Two marketplace bombs in El-Kut 170 kilometres southeast of Baghdad – the first going off in a fridge, and the second one in a parked car, after police arrived – have left 35 Iraqis dead and over 70 others injured. A parallel spate of bombings and gunfire assaults in other Iraqi cities, from Baghdad to Tikrit, has killed 35 more people. The terror death toll of 70 makes this Monday Iraq’s bloodiest day in months.
The Russian Foreign Ministry reacted to the developments by issuing a statement, which says such attacks cannot be justified and are sheer terror. Analysts also suspect an attempt to trouble waters as Iraq and the United States discuss a possibility for at least some of the US troops on Iraqi territory to overstay an agreed pullout deadline. This deadline is New Year’s midnight.
Dr Sergei Demidenko of the Moscow-based Strategic Assessments Institute offers an apprehension of what is in store for Iraq:
"Terror claims Iraqi lives every day, making the country much less stable than was promised by the Americans. True, the bloodbaths of 2006 and 2007 are things of the past. There are two factors in this: first, an end to a massive internecine squabble to carve up resources and property, and second, an American military strategy to stay away from combat and support Iraq’s own security apparatus as emergency backers and advisors. This relative lull, however, is not forever. As soon as the Americans leave, an explosion of violence will occur. The pullback will create a power vacuum, to be filled by whoever comes on top in Iraq’s infighting."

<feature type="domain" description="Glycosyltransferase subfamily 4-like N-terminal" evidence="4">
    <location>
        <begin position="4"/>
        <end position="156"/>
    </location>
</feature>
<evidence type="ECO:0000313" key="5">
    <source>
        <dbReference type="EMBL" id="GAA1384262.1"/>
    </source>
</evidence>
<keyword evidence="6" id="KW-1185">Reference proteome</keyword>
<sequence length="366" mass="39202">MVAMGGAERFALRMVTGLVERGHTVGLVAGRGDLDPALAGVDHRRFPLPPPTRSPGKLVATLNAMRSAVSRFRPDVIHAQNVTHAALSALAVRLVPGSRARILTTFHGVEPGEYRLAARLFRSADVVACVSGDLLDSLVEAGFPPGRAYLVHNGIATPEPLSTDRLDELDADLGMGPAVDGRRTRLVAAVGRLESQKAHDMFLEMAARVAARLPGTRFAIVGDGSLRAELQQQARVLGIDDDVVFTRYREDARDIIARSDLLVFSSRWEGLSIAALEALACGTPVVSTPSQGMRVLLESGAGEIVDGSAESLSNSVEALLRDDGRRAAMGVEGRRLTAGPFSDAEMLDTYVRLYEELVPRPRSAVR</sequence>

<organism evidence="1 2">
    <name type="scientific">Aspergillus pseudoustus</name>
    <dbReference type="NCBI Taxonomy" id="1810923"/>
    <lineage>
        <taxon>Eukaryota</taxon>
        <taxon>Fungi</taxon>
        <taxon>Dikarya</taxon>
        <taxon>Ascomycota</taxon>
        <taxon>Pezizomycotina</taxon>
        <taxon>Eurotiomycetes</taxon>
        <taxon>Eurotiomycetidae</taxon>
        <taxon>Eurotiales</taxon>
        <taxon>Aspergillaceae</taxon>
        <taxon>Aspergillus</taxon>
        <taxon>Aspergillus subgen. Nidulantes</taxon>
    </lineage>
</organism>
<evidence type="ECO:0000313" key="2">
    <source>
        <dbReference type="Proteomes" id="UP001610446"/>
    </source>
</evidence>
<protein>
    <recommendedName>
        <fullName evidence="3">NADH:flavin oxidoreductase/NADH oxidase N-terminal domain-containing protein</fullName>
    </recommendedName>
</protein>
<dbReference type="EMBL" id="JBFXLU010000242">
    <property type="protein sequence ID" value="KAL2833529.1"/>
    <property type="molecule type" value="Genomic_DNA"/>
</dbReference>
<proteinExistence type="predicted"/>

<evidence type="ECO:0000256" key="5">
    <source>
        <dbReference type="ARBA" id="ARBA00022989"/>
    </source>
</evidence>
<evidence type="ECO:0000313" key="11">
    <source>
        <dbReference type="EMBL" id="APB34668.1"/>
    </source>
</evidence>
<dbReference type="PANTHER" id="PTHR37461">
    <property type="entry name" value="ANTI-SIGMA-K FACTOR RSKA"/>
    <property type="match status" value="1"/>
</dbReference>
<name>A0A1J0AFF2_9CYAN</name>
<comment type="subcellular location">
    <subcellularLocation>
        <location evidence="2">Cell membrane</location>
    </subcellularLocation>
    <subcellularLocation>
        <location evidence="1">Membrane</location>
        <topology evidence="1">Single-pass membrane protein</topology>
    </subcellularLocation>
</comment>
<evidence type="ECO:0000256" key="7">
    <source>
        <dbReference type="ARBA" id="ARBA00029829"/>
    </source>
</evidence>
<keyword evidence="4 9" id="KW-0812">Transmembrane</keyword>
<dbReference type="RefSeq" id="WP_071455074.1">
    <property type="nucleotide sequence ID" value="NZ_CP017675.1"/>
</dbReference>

The Iraqis themselves are in stark disagreement over whether the American military should stay on. Some believe it should. Others, including Vice President Tareq Al Hashimi, say that rather than solving security problems, the American military presence makes them worse and must therefore come to an end.
Anyway, the 47 thousand or so American troops in the country would be replaced by approximately as many military advisors and instructors.